The White House on Monday changed its story about David Shulkin’s departure from the Department of Veterans Affairs, acknowledging he didn’t voluntarily quit.
Shulkin was asked to resign as secretary of veterans affairs, but President Donald Trump ultimately decided to remove him, Mercedes Schlapp, White House director of strategic communications, suggested on “Fox & Friends.”
White House chief of staff John Kelly “called Shulkin and gave him the opportunity to resign,” Schlapp said. “Obviously, the key here is that the president has made a decision. He wanted a change in the Department of Veterans Affairs. He wanted more results coming out of that particular department. ... That is why he moved to make this change.”
“I came to fight for our veterans, and I had no intention of giving up,” Shulkin said. “There would be no reason for me to resign.”
Shulkin said Kelly told him he’d been terminated “shortly before” Trump tweeted about it on Wednesday, adding that he neither offered his resignation nor submitted a letter of resignation. He said his dismissal was “somewhat of a surprise,” since “President Trump and I actually spoke the day that he sent the tweet out, just a few hours before.”
The White House on Sunday doubled down on its claim that Shulkin resigned.
“Our statement still stands,” Ninio Fetalvo, assistant White House press secretary, told HuffPost in an email, when asked for comment about Shulkin’s insistence that he was fired.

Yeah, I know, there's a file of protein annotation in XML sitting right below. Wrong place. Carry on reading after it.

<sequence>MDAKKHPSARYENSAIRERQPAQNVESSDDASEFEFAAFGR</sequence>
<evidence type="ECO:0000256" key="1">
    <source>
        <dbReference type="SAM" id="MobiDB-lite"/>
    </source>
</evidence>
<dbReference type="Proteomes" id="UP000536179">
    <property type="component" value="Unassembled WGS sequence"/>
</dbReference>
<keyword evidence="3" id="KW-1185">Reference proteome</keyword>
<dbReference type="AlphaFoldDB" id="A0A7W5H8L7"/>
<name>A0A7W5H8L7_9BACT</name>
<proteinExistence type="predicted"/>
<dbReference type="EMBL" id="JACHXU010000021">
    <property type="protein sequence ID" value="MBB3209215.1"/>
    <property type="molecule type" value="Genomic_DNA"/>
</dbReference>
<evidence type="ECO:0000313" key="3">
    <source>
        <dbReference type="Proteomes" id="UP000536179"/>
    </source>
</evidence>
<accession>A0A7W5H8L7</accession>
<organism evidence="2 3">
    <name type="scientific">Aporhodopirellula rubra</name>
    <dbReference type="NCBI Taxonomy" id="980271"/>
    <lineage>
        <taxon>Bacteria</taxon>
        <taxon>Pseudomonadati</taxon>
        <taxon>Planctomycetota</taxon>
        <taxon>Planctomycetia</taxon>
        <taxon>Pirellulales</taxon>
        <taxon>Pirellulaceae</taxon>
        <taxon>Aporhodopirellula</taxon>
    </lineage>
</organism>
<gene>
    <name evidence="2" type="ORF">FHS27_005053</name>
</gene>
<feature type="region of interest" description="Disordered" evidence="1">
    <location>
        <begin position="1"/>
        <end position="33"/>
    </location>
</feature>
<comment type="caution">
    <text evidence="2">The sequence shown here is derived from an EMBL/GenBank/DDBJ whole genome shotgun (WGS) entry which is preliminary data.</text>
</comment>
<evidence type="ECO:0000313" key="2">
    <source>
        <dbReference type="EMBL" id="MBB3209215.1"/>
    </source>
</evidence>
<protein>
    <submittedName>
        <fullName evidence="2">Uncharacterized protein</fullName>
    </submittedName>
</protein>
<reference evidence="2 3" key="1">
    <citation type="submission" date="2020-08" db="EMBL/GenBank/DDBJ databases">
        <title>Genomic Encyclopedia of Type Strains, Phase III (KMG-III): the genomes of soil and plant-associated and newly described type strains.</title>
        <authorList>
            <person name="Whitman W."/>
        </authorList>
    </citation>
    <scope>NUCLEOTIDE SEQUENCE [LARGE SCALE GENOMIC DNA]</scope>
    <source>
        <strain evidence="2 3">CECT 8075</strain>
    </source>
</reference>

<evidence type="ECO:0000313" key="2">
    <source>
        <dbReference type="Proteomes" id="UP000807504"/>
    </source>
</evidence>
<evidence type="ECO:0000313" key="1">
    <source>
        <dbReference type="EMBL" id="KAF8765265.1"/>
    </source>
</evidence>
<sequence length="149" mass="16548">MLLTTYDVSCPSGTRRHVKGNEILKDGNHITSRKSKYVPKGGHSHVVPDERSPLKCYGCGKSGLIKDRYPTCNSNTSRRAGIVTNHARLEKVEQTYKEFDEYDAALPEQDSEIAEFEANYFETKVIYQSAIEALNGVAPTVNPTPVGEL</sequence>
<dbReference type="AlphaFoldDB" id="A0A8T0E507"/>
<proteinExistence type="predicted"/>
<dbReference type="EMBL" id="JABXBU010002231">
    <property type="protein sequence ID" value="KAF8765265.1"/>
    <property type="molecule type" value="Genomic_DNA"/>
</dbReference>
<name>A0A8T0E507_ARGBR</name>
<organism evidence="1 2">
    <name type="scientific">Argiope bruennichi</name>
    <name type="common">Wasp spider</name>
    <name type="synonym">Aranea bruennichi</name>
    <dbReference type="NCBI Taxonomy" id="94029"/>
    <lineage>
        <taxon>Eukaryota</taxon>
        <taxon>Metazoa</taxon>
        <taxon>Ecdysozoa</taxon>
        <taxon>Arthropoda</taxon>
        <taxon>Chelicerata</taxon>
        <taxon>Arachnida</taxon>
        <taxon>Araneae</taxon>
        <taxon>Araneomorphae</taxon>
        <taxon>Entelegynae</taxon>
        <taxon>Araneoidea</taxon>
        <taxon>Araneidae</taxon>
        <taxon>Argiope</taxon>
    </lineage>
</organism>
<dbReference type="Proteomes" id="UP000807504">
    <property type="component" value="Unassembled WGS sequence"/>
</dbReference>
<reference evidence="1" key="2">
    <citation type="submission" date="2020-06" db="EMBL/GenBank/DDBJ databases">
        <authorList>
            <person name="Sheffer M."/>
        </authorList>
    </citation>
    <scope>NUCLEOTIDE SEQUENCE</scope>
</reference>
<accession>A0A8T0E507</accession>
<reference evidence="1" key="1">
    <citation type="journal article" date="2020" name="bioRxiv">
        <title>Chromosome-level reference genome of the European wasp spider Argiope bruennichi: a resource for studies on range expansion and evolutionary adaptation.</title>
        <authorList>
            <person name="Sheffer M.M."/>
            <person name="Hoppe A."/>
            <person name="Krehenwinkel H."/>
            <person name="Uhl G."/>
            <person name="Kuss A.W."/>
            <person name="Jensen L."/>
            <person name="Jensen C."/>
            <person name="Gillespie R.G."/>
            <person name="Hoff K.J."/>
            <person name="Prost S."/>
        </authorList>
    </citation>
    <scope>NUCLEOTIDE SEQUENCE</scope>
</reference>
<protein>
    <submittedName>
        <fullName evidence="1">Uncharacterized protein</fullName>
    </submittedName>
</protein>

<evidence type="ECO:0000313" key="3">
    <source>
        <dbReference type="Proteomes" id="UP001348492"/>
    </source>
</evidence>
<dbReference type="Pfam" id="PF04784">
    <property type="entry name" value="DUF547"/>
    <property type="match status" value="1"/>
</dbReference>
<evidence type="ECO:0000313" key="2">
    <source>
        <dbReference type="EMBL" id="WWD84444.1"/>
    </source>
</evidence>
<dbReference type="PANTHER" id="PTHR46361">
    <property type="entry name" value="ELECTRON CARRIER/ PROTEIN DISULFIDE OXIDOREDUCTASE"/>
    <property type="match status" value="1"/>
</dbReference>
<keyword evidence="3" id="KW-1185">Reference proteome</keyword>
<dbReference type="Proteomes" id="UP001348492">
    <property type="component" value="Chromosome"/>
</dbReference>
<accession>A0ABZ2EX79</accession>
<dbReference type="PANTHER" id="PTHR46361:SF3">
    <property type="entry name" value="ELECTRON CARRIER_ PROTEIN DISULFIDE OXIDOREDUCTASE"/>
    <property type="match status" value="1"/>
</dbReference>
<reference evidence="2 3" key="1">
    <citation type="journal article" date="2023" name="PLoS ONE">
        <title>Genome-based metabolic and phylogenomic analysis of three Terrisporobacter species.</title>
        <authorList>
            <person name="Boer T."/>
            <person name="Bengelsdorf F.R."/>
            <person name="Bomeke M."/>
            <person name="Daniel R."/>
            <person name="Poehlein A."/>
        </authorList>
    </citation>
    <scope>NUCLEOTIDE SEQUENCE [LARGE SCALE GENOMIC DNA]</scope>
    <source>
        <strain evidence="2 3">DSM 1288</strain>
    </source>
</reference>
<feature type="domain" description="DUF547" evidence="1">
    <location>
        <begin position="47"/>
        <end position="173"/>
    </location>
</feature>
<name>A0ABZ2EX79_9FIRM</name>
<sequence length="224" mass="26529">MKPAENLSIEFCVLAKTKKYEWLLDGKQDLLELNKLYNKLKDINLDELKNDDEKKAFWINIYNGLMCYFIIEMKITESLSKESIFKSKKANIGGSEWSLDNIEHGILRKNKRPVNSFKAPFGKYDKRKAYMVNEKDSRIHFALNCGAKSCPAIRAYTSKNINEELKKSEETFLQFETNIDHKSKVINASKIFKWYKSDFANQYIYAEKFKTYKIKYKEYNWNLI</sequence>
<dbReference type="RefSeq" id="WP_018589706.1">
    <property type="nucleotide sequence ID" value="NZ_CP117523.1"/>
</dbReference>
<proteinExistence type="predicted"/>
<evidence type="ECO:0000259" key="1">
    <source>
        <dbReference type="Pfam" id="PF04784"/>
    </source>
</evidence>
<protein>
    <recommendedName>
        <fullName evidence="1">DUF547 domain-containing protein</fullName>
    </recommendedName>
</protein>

Shulkin, on CNN’s “New Day” Monday, reiterated that Trump fired him.
Moments later, Schlapp walked back White House weekend statements about Shulkin’s departure on “Fox & Friends.”
The Trump administration’s apparent reluctance to confirm Shulkin’s firing could have legal implications, reported CNN. Trump’s pick for interim leader of veterans affairs, Defense Department official Robert Wilkie, could be challenged under the Federal Vacancies Reform Act of 1998.
This law allows the president to temporarily fill an executive branch vacancy created by a person who “dies, resigns, or is otherwise unable to perform the functions and duties of the office.” The language surrounding terminations is less clear, which could jeopardize Wilkie’s authority.
This article has been updated to include information about the legal implication of Shulkin’s ouster.